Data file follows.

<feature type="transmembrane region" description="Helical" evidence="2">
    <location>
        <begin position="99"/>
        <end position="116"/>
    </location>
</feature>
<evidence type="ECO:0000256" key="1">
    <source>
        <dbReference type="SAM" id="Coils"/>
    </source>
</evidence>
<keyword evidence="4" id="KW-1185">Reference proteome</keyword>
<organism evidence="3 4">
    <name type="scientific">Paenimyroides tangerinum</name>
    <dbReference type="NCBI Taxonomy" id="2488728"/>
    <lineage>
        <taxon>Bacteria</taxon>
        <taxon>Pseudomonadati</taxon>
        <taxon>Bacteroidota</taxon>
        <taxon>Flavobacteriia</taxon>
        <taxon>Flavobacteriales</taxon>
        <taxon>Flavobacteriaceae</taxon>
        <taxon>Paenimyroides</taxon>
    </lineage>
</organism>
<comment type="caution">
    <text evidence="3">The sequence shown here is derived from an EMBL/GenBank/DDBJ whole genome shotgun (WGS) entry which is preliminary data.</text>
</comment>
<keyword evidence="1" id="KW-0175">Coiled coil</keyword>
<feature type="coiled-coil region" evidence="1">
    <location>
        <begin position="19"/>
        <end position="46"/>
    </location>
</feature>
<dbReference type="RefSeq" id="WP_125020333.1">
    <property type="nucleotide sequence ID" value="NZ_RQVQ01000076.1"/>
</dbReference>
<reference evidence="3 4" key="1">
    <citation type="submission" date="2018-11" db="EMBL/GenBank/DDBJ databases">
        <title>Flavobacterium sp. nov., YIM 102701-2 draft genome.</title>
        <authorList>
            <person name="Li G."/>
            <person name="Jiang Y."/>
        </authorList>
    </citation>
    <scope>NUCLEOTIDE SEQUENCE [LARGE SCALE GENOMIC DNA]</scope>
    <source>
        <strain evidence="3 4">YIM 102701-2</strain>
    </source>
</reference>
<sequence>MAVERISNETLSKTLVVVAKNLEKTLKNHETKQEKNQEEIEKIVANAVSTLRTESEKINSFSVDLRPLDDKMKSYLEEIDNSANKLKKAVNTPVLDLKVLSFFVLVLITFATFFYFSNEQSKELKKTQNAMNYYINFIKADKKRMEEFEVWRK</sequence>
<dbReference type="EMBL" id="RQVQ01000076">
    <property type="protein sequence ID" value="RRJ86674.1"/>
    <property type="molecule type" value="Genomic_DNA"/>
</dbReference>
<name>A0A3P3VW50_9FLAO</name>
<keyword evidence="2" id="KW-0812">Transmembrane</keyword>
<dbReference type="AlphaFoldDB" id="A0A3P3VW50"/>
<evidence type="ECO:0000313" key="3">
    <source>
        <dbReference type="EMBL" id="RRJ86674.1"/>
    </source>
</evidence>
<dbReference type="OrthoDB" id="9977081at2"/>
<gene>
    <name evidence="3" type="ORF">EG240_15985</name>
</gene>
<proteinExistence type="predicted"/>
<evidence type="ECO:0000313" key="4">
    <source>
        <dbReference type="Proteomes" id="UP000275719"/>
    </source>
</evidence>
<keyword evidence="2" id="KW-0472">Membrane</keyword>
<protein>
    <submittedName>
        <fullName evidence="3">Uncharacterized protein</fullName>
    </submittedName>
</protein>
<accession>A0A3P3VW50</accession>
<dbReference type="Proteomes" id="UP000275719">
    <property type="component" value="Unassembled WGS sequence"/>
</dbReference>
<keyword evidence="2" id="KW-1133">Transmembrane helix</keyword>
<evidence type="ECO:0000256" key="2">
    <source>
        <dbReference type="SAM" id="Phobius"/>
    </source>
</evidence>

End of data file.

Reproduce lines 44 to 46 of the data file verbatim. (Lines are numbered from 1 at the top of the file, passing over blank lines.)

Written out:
            <person name="Jiang Y."/>
        </authorList>
    </citation>